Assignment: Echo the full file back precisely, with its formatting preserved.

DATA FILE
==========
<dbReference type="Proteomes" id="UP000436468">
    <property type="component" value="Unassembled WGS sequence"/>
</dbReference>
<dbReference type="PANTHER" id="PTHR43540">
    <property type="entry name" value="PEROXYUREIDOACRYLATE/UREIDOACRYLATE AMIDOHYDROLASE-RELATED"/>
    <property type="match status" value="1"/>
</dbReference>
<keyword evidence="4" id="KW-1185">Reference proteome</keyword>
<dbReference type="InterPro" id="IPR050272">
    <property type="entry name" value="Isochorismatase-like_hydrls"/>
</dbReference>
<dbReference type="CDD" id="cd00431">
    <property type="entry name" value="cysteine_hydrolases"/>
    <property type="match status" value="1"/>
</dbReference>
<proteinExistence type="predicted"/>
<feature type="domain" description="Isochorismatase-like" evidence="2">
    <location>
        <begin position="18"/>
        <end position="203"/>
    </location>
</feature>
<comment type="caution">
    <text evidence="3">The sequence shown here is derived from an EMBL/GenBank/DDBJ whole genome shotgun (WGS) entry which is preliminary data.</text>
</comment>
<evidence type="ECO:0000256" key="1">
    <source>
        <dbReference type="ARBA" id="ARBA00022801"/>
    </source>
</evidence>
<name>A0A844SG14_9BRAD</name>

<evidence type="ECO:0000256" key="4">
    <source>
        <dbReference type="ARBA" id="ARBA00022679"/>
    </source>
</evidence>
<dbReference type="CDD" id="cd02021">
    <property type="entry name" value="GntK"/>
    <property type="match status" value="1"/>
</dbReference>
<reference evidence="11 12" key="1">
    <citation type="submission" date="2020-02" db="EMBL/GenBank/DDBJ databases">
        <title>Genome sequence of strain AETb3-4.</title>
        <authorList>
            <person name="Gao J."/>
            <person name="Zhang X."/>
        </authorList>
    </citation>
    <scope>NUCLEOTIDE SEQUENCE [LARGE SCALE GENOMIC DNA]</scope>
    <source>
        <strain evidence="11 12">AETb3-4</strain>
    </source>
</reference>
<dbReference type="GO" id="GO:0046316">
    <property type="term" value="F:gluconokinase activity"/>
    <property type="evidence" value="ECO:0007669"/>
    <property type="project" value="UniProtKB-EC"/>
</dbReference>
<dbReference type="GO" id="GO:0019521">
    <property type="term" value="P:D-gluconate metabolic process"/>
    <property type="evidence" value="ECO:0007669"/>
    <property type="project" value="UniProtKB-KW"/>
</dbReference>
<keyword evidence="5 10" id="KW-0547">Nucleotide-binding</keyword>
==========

<dbReference type="Proteomes" id="UP000436468">
    <property type="component" value="Unassembled WGS sequence"/>
</dbReference>
<dbReference type="PANTHER" id="PTHR43540">
    <property type="entry name" value="PEROXYUREIDOACRYLATE/UREIDOACRYLATE AMIDOHYDROLASE-RELATED"/>
    <property type="match status" value="1"/>
</dbReference>
<keyword evidence="4" id="KW-1185">Reference proteome</keyword>
<dbReference type="InterPro" id="IPR050272">
    <property type="entry name" value="Isochorismatase-like_hydrls"/>
</dbReference>
<dbReference type="CDD" id="cd00431">
    <property type="entry name" value="cysteine_hydrolases"/>
    <property type="match status" value="1"/>
</dbReference>
<proteinExistence type="predicted"/>
<feature type="domain" description="Isochorismatase-like" evidence="2">
    <location>
        <begin position="18"/>
        <end position="203"/>
    </location>
</feature>
<comment type="caution">
    <text evidence="3">The sequence shown here is derived from an EMBL/GenBank/DDBJ whole genome shotgun (WGS) entry which is preliminary data.</text>
</comment>
<evidence type="ECO:0000256" key="1">
    <source>
        <dbReference type="ARBA" id="ARBA00022801"/>
    </source>
</evidence>
<name>A0A844SG14_9BRAD</name>

<evidence type="ECO:0000256" key="4">
    <source>
        <dbReference type="ARBA" id="ARBA00022679"/>
    </source>
</evidence>
<dbReference type="CDD" id="cd02021">
    <property type="entry name" value="GntK"/>
    <property type="match status" value="1"/>
</dbReference>
<reference evidence="11 12" key="1">
    <citation type="submission" date="2020-02" db="EMBL/GenBank/DDBJ databases">
        <title>Genome sequence of strain AETb3-4.</title>
        <authorList>
            <person name="Gao J."/>
            <person name="Zhang X."/>
        </authorList>
    </citation>
    <scope>NUCLEOTIDE SEQUENCE [LARGE SCALE GENOMIC DNA]</scope>
    <source>
        <strain evidence="11 12">AETb3-4</strain>
    </source>
</reference>
<dbReference type="GO" id="GO:0046316">
    <property type="term" value="F:gluconokinase activity"/>
    <property type="evidence" value="ECO:0007669"/>
    <property type="project" value="UniProtKB-EC"/>
</dbReference>
<dbReference type="GO" id="GO:0019521">
    <property type="term" value="P:D-gluconate metabolic process"/>
    <property type="evidence" value="ECO:0007669"/>
    <property type="project" value="UniProtKB-KW"/>
</dbReference>
<keyword evidence="5 10" id="KW-0547">Nucleotide-binding</keyword>